“The videoconference brought together U.S. Trade Representative Robert Lighthizer, Treasury Secretary Steven Mnuchin and Chinese Vice Premier Liu He for a formal review of the trade deal signed in January. The trade representative’s office released a one-paragraph summary of the talks, which it said included discussions of ‘significant increases’ in the purchases of U.S. products by China.
“Talks also reviewed steps Beijing had taken to protect American intellectual property and liberalize China’s market for financial services, according to the statement. ‘Both sides see progress and are committed to taking the steps necessary to ensure the success of the agreement,’ it said.”
The Journal writers pointed out that, “But the USTR statement made no mention of any subjects that China planned to bring up. Those included concerns over the intensifying U.S. actions against Chinese technology firms. In recent days, the Trump administration has threatened bans on the TikTok app owned by Chinese internet company ByteDance Ltd. and Tencent Holdings Ltd. ’s WeChat.
“A statement published by China’s official Xinhua News Agency said the two sides had ‘a constructive dialogue on strengthening bilateral coordination of macroeconomic policies and the implementation of the phase-one trade agreement.'”
Reuters writers Eric Beech and Roxanne Liu reported this week that, “Chinese purchases of U.S. goods are running well behind the pace needed to meet a first year increase of $77 billion specified in the deal, according to official data.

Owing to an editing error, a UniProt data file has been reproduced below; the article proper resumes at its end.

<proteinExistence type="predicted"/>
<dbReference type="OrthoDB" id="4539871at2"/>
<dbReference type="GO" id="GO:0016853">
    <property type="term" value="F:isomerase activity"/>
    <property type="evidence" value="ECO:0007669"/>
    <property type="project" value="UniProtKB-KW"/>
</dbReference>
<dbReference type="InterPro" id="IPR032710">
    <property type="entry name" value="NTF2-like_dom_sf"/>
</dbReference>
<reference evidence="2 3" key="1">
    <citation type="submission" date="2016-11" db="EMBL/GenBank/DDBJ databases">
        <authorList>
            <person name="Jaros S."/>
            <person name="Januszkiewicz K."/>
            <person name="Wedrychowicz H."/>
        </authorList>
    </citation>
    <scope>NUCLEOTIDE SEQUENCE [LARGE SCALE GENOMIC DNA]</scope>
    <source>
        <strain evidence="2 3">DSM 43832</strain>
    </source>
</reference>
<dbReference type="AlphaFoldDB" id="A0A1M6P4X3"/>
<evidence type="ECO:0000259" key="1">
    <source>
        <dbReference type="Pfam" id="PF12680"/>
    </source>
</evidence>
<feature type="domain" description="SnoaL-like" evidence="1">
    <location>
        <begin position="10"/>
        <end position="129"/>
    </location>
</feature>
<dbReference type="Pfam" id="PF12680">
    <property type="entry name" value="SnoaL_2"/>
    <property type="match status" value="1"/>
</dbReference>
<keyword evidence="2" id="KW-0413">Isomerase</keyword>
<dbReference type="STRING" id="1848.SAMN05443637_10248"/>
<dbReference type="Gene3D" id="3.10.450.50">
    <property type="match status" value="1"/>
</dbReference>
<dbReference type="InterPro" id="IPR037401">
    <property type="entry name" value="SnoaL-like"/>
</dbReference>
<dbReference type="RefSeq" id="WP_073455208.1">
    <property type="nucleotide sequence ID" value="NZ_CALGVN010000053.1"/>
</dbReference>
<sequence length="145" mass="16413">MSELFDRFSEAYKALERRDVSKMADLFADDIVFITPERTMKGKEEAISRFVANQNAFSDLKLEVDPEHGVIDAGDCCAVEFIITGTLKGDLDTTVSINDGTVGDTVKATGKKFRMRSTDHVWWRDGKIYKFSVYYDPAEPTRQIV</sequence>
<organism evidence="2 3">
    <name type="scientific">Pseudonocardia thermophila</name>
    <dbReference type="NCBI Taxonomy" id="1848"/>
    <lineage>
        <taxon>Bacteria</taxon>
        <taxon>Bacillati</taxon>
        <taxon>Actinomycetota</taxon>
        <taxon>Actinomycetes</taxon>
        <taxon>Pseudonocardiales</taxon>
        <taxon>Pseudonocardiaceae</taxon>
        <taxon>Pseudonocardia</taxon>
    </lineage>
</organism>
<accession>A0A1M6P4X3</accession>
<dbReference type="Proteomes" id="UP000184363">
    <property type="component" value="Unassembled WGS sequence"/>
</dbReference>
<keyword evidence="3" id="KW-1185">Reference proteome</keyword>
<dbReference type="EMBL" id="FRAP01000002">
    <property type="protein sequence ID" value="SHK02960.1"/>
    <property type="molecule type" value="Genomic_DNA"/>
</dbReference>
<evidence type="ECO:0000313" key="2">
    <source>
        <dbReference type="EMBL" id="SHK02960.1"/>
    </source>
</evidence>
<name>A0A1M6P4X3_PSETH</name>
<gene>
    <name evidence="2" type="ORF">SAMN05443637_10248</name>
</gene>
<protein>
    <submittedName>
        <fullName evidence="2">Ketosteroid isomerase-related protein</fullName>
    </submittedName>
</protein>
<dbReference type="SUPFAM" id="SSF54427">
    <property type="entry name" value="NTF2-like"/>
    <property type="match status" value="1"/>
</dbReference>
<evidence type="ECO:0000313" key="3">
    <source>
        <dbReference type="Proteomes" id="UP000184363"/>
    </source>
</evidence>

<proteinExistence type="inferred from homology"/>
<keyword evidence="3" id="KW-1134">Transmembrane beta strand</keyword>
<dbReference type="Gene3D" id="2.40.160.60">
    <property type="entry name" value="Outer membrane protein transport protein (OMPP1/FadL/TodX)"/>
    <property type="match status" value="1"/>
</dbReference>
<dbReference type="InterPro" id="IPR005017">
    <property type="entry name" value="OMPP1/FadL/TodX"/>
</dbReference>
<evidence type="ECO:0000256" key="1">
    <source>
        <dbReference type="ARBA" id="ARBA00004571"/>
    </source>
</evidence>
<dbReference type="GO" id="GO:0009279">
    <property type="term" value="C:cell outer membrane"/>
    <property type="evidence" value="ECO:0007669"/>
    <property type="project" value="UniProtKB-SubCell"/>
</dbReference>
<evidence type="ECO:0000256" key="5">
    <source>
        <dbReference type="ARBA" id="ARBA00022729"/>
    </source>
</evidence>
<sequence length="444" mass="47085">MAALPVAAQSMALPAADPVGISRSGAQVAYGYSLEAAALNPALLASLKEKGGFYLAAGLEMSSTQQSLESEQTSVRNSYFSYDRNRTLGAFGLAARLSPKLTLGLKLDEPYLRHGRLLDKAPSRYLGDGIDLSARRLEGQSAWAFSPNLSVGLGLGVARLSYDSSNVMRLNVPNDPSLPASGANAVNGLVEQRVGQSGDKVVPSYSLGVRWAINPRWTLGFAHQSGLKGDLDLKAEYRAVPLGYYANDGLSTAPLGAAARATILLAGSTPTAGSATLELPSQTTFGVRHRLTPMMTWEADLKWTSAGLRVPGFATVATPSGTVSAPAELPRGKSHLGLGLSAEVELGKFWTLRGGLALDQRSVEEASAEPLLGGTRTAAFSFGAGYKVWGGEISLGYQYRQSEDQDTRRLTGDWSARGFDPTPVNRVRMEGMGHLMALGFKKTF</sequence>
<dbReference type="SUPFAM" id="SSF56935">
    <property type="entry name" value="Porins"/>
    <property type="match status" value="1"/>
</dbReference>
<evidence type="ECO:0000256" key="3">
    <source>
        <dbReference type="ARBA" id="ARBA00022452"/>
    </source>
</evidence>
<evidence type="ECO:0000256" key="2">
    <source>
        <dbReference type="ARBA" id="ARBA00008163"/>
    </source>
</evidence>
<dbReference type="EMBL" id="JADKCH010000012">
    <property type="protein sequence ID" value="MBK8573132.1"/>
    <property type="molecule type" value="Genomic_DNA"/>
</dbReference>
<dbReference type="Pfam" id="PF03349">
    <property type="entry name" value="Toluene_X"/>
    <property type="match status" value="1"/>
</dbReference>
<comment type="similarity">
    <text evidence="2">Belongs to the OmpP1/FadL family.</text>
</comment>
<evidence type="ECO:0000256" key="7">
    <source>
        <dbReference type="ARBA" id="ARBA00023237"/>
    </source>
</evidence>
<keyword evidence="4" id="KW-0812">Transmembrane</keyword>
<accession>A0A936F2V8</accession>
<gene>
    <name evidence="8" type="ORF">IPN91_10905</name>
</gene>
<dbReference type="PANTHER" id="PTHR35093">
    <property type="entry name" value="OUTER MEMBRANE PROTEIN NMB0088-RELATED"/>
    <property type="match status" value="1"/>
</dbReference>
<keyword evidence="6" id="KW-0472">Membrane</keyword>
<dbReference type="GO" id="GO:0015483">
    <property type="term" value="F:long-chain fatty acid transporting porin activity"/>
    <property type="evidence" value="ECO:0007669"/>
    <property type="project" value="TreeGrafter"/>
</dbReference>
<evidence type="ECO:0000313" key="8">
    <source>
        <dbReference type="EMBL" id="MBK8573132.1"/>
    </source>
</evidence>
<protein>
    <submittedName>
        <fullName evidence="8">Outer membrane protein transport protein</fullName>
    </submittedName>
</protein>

“While China has recently ramped up buying of farm goods including soybeans, it is far from meeting its commitment to buy $36.5 billion worth of U.S. agricultural goods under the deal – purchases that Trump has counted on to bolster his support in farm states that backed him in the 2016 election.
The United States exported just $7.274 billion in agricultural goods to China in the first half of the year, according to the U.S. Census Bureau.
Also this week, Bloomberg News reported that, “China would need to buy about $130 billion in the second half of this year to comply with the original terms of the agreement signed in January, in which it agreed to purchase an additional $200 billion of American goods and services over the 2017 level by the end of 2021.”
“At least for now, the trade deal has emerged as a surprising source of stability in a relationship that is increasingly troubled on other fronts,” the Times article noted.
And Associated Press Joe McDonald writer pointed out this week that, “The two governments have yet to announce plans for face-to-face talks in the next stage of negotiations.”
Meanwhile, Reuters News reported this week that, “China’s July pork imports more than doubled to 430,000 tonnes from a year earlier and hit a record monthly volume, customs data showed, despite tough new checks on cargoes that had slowed clearing at ports.
“Chinese importers have been bringing in huge volumes of meat this year to fill a large domestic supply shortage after an epidemic of African swine fever killed millions of pigs.”
Bloomberg News reported on Monday that, “China boosted imports of farm goods ranging from corn to pork to sorghum last month, signaling a demand recovery for protein in the world’s most-populous nation.
“Imports of corn, used in animal feed by the world’s second-largest consumer, climbed to a three-year high in July as the country sought more supplies to plug a widening shortage and cool surging prices.”
The Bloomberg article stated that, “Imports of most farm commodities surged last month, according to data published by China’s General Administration of Customs. Corn imports surged 136.5% from a year earlier to 910,000 tons in July, pork purchases jumped 120% to 430,000 tons, while inbound shipments of beef rose 35% to 210,000 tons.”
Keith Good is the Farm Policy News editor for the farmdoc project. He has previously worked for the USDA’s National Agricultural Statistics Service, and compiled the daily FarmPolicy.com News Summary from 2003-2015. He is a graduate of Purdue University (M.S.- Agricultural Economics), and Southern Illinois University School of Law.
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